This is not a dumb question. While it is safe to assume that the rear driver is at fault for a rear-end collision, it is not automatic. And in some case the lead driver can also be at fault.
If you have not been rear-ended, in all probability you will. The National Highway Traffic Safety Administration (NHTSA) estimates that rear-end collisions account for nearly 30% of all auto accidents reported in the United States.
Why the Tailing Driver is Commonly at Fault
The rear driver is at fault in the overwhelming majority of rear-end collisions. We routinely see:
- Speeding – driving too fast for conditions
- Texting or zoned out on a cell phone
- Disciplining rear-seated children
- Drunk driving
- Falling asleep
- Negligent car maintenance, such as bald or soft tires that hydroplane, faulty brakes.
While Rear Driver is More Likely to be at Fault, There are Exceptions
California law does not impose automatic liability in rear-end collisions or any other type of car accident case. The specific facts always matter. Liability for injuries and deaths is based on negligence. California defines negligence as the failure to exercise duty care. In a rear end collision, the driver whose unsafe conduct causes a crash is required to pay for the resulting damage. Because California is a comparative fault state, the lead driver may share liability for a collision.
Why the Lead Driver can be Found at Fault or Partially at Fault
The lead driver may be fully or partially responsible for a rear-end collision if their negligence contributed to the crash. Some examples of lead driver negligence include:
- Suddenly reversing direction
- Forgetting car was in reverse after backing up for a changed light
- Pulling out directly in front of another car
- Failure to yield the right of way
- Failure to use turn signals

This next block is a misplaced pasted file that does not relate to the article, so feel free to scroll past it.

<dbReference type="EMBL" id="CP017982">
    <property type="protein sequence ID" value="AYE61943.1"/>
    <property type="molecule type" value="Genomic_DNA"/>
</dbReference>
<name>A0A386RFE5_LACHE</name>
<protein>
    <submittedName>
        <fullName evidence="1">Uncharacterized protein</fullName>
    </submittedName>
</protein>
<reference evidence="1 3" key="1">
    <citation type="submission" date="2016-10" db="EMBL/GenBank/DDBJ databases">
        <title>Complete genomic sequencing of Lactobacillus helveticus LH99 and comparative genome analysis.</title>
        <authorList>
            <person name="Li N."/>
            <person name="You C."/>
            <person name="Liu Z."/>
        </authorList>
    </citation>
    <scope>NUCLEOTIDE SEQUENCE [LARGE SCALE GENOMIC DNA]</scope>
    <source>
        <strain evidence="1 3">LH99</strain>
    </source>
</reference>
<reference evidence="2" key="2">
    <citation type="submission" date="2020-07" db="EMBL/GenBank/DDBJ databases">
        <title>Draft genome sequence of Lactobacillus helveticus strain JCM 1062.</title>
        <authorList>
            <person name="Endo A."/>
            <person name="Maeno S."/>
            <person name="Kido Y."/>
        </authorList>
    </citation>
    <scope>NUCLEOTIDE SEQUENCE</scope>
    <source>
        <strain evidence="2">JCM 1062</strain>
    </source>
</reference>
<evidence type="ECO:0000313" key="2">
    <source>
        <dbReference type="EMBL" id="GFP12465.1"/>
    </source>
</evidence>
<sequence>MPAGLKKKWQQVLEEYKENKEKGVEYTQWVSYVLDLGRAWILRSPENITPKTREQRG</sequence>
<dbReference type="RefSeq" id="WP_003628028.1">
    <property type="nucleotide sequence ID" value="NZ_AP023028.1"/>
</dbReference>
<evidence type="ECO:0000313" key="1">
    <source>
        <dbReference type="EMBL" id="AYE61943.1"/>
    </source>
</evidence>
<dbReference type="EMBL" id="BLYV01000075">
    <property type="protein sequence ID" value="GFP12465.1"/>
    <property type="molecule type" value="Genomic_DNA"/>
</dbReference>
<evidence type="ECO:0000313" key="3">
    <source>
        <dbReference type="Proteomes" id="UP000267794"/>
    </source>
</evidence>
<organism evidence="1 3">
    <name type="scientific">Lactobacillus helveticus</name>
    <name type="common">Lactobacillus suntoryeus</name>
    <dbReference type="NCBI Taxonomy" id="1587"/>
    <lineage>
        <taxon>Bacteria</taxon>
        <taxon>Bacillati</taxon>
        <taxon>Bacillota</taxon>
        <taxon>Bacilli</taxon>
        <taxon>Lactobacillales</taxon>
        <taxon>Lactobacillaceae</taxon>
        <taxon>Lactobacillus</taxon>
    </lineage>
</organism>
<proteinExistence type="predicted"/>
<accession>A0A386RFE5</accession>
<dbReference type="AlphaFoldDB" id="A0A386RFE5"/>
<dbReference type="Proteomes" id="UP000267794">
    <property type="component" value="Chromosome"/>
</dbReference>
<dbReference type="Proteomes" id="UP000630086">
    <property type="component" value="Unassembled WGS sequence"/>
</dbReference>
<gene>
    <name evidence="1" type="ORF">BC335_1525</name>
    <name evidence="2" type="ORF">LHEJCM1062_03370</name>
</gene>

- Defective brake lights
California Law: A Duty to Leave Adequate Braking Distance
Although the tailing driver is not automatically at fault for a rear-end collision, it is usually true because California law requires motorists always leave adequate braking distance.
Under California Vehicle Code 21703, drivers must not “follow another vehicle more closely than is reasonable and prudent, having due regard for the speed of such vehicle and the traffic upon, and the condition of, the roadway.” In other words, the tailing driver has duty to consider the road conditions and adjust the following distance accordingly.
If you are rear-ended and suffer a serious injury, expect the offender and his/her insurance company to blame you. That is why it is crucial that you consult with an experienced California car accident attorney as soon as possible. With a thorough investigation, your lawyer can secure the evidence needed to prove it was not your fault.
Contact Our California Rear-End Collision Lawyers for Immediate Help
Alexander Law Group, LLP attorneys are available to answer questions and share our knowledge of the law and the results of our research and experience. Our goal as personal injury lawyers is to make a difference for our clients. Every day we deal with a range of health and safety issues that most people do not encounter until after an injury occurs. As safety lawyers we are committed to providing our clients and the public with information for safer and healthier living. Call 888-777-1776 or contact us online to schedule a consultation to see how we can help you.